Politics and art can make for an awkward mix. Much more than with religious subjects it seems to matter whether the viewer shares the artist’s beliefs. But whatever you think of Richard M. Nixon, it would be hard not to enjoy Philip Guston’s satirical drawings of him and his cronies at Hauser & Wirth, Savile Row.
These were the most exuberant, scatological, obsessive and imaginative such works since 1937 when Picasso produced an extraordinary strip-cartoon vilification and lampoon entitled ‘The Dream and Lie of Franco’. Indeed, the two series have a good deal in common. Picasso portrayed the Generalissimo as a sort of obscene, moustachioed set of bagpipes. Similarly, Guston (1913–80) has endless fun with Tricky Dicky’s ski-jump nose, which is transformed into a long, phallic tendril while his equally celebrated jowls sag into a bristly scrotum. Meanwhile, vice-president Spiro Agnew is a shambling cone, attorney general John Mitchell a set of flaccid, pipe-smoking buttocks, and Henry Kissinger a pair of disembodied, heavily black-rimmed glasses.
There is untrammelled fantasy in sheet after sheet of this series, entitled ‘Poor Richard’ (1971), and contempt, but not much anger and even, perhaps, a bit of self-identification. Guston found Nixon’s seediness deplorable but also inspiring (as did the painter’s friend, the writer Philip Roth, in his book on the president and his circle, Our Gang). As we seem doomed to recapitulate the mid-1970s — with impeachment in the air, tied elections in Britain and an unending series of calamities in the news — there is a scrap of comfort in knowing that such dismal times can be artistically fruitful.
The Guston drawings are also a reminder of the sheer variety of American art. The US idioms that made most impact this side of the Atlantic were first abstract expressionism, then pop. There are many other American artists, however, of whom much less has been seen in London — such as Alice Neel (1900–84), some of whose portraits are at Victoria Miro, Wharf Road, N1.
Neel was a marginal figure for much of her career, living in Spanish Harlem and similar low-rent districts of Manhattan. In the 1930s, one of her lovers, a heroin addict, burnt more than 300 of her works; after the war she sometimes subsisted on welfare and shoplifting. Her subject was the people around her — often African-American or Hispanic, and including bohemians, writers and left-wing activists. She was thus PC decades before the term became common.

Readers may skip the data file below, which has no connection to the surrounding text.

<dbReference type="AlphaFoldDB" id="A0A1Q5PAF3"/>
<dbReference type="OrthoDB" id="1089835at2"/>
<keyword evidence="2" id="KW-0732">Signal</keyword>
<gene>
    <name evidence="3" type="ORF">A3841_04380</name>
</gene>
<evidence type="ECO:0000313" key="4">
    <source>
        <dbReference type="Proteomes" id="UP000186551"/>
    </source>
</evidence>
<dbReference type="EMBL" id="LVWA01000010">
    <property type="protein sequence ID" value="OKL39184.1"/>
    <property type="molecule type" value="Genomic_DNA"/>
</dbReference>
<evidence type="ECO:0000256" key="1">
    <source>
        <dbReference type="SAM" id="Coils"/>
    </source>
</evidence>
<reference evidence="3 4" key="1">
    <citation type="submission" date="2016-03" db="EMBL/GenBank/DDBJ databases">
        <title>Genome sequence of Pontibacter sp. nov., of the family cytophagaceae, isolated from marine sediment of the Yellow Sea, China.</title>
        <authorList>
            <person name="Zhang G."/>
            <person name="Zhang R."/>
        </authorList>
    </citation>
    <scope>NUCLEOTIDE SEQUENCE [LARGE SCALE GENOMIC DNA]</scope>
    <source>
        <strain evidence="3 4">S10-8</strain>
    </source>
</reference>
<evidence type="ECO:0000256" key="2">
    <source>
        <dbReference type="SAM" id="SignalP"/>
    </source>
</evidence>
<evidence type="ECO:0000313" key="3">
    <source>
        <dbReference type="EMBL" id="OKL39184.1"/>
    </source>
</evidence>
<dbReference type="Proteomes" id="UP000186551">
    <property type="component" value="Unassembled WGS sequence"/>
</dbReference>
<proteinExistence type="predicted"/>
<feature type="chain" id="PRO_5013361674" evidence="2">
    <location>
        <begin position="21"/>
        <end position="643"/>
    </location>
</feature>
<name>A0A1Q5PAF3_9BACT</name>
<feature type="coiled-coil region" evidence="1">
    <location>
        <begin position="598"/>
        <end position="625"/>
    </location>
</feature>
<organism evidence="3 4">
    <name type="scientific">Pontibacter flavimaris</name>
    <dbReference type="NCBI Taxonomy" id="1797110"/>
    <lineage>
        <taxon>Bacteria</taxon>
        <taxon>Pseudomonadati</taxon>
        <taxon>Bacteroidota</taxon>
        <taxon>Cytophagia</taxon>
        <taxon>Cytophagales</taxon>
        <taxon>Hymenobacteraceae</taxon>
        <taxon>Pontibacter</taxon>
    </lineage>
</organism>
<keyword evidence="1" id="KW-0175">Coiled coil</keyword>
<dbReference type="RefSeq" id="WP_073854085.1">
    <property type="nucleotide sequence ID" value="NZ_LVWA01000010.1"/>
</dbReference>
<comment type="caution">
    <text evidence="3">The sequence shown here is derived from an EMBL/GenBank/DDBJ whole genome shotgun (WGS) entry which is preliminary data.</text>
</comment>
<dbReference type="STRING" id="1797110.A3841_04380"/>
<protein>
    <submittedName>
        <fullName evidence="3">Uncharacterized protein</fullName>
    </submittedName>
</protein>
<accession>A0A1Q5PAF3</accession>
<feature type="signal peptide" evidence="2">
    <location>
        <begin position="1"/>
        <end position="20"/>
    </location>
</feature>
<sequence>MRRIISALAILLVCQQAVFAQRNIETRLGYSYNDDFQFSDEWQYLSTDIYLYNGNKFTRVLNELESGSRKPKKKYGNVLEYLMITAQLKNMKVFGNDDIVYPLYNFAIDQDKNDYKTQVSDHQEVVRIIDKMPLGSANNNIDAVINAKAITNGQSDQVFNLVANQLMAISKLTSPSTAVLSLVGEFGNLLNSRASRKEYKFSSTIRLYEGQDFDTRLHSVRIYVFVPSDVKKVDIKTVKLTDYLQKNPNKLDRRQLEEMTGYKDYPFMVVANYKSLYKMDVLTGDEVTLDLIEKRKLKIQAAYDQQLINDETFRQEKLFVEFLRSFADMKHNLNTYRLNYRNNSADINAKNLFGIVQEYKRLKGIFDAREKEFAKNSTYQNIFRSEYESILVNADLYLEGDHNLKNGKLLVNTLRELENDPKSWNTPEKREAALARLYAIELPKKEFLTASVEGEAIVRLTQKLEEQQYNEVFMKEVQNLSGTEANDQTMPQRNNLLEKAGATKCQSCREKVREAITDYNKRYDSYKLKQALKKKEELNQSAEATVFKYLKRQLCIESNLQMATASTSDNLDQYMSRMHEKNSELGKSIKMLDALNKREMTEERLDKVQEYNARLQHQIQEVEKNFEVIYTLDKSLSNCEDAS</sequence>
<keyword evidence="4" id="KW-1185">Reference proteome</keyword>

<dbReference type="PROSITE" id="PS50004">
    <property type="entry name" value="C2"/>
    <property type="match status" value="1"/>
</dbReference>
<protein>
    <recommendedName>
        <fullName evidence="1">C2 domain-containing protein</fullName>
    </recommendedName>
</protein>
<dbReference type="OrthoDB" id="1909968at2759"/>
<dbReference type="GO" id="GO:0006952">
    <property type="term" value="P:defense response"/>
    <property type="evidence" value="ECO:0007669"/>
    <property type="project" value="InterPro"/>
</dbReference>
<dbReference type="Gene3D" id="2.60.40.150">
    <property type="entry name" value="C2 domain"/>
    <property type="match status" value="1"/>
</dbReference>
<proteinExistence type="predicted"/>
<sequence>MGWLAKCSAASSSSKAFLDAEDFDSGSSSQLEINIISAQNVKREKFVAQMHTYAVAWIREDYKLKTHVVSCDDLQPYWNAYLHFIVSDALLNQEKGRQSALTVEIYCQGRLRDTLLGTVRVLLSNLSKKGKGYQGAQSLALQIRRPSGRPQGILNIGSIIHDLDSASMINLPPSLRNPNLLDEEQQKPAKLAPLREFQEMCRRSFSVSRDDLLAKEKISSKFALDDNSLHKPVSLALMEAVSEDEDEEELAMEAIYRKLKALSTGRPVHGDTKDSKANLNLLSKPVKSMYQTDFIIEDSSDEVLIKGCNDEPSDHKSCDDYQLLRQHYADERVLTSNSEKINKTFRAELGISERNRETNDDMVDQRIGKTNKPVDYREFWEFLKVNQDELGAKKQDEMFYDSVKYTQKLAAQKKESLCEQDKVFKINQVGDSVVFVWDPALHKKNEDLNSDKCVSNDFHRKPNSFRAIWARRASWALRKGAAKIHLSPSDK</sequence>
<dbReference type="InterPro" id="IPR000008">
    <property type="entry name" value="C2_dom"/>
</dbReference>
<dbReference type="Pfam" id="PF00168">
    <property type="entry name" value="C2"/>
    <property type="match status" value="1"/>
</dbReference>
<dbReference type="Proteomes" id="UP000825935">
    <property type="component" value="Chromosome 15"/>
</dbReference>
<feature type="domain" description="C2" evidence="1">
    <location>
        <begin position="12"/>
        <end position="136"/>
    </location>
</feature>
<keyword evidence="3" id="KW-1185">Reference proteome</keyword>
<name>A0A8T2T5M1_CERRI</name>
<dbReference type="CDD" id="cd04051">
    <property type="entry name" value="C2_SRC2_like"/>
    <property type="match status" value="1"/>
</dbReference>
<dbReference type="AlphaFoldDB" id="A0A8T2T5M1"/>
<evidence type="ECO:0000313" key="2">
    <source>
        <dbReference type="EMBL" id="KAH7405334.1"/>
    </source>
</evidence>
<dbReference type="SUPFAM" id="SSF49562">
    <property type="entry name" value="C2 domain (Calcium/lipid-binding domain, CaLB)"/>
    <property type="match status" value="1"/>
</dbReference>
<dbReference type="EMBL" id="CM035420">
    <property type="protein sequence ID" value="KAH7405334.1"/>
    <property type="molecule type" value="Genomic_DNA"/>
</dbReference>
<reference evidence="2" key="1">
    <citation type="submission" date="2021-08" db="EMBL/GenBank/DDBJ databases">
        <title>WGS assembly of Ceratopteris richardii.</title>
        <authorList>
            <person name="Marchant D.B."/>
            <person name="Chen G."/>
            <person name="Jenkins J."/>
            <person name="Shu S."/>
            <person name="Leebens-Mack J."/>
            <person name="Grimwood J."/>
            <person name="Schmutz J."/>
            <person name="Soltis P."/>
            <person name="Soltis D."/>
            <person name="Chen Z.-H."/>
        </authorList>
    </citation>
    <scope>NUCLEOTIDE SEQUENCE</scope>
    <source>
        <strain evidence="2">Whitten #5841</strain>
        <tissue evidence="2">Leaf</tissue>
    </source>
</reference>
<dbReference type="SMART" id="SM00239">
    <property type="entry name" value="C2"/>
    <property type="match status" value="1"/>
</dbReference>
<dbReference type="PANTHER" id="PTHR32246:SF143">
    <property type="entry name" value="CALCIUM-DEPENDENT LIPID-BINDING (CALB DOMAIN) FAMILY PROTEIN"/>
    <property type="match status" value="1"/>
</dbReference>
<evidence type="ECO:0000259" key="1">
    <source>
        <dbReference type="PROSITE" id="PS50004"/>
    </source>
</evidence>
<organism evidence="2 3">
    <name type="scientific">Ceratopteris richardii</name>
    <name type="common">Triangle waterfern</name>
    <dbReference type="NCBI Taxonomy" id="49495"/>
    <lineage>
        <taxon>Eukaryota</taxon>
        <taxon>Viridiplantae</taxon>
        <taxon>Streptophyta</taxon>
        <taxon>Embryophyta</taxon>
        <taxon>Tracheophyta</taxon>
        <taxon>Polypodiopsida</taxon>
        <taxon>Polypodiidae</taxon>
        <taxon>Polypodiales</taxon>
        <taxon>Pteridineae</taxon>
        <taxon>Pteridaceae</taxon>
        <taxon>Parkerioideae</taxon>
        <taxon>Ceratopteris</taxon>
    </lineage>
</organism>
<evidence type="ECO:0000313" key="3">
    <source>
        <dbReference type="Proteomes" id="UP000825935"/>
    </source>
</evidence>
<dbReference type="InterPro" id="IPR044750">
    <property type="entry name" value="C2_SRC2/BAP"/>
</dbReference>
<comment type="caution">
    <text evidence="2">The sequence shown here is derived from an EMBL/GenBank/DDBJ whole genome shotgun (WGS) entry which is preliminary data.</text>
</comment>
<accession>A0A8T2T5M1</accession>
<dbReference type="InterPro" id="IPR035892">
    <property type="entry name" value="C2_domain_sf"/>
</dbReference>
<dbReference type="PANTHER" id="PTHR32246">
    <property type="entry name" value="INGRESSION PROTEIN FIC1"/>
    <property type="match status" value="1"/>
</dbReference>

It is perhaps her vision of a multicultural city that is propelling Neel higher up the art-world agenda at the moment.
Politics apart, though, how good was she? Her work is raw and figurative but also, it seems to me, decidedly erratic; sometimes her drawing is just too awkward and her colour could be brash, especially in the pictures of her old age. But at her peak, in the 1940s and early ’50s, she was able to produce pictures of people, such as ‘Alice Childress’ (1950), ‘Horace Cayton’ (1949), or a wonderful child portrait, ‘Julie and the Doll’ (1943), which, as Van Gogh once wrote, summon up their sitters many years later — like ghosts or phantoms — before our eyes.
Milton Avery (1885–1965), whose paintings are at Victoria Miro, Mayfair, was an approximate contemporary of Neel’s, but had little in common with her except a brusque rough-and-readiness when it came to figure drawing. That doesn’t matter, though, when you are looking at pictures such as ‘Excursion on the Thames’ (1953) — a product of his only visit to Europe —or ‘Morning Sky’ (1962). What counts is the relation of pink to dark blue in the latter or the way slim trapezoids of lime green and pink — apparently boats on the river — balance bands of green buff and lightest blue in the former.
Such matters are almost impossible to discuss. There isn’t a word for those exact shades of pink, for example, in any language. But it’s for such elusive reasons that Avery, beginning rather quietly, distinctly grows on you.
The final painter in this American quartet, Wayne Thiebaud, was born in 1920 — only a little later than the others — but at 96 he is still vigorously with us. He jetted across from California a few weeks ago for the opening of his current exhibition at White Cube, Mason’s Yard, and gave a series of interviews.
Like Neel, Avery and (late) Guston, Thiebaud is difficult to classify. When he first came to prominence he seemed to be a pop artist because his most characteristic subject matter included the cheerfully coloured cakes, sweets, ice creams and sundaes of American commercial cuisine. There are a number of such pictures, both old and new, in this show, as well as landscape and portraits, paintings that look good enough to eat (if a little high-cal).
But the association with Warhol & co. turns out to be a mistake. Thiebaud was not interested in irony or advertising, as the pop artists were. He is a unique kind of West Coast painter with a poetic take on reality, and his own sense of colour and texture — which recalls the delicious-looking pies on the counter of the diner in Twin Peaks.
Subscribe to The Spectator today for a quality of argument not found in any other publication. Get more Spectator for less – just £12 for 12 issues.